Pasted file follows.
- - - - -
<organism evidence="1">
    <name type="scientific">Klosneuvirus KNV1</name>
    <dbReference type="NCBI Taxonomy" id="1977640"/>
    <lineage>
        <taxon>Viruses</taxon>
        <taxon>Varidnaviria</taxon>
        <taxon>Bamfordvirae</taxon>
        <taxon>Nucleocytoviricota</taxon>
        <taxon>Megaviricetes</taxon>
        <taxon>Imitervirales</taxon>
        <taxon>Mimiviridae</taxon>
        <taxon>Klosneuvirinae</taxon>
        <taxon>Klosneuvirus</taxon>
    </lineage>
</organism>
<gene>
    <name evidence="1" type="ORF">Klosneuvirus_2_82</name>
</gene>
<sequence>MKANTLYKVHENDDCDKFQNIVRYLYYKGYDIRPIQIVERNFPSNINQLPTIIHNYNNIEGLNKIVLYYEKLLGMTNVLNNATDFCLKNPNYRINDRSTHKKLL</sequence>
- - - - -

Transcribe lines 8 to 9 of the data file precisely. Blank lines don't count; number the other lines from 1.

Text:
        <taxon>Nucleocytoviricota</taxon>
        <taxon>Megaviricetes</taxon>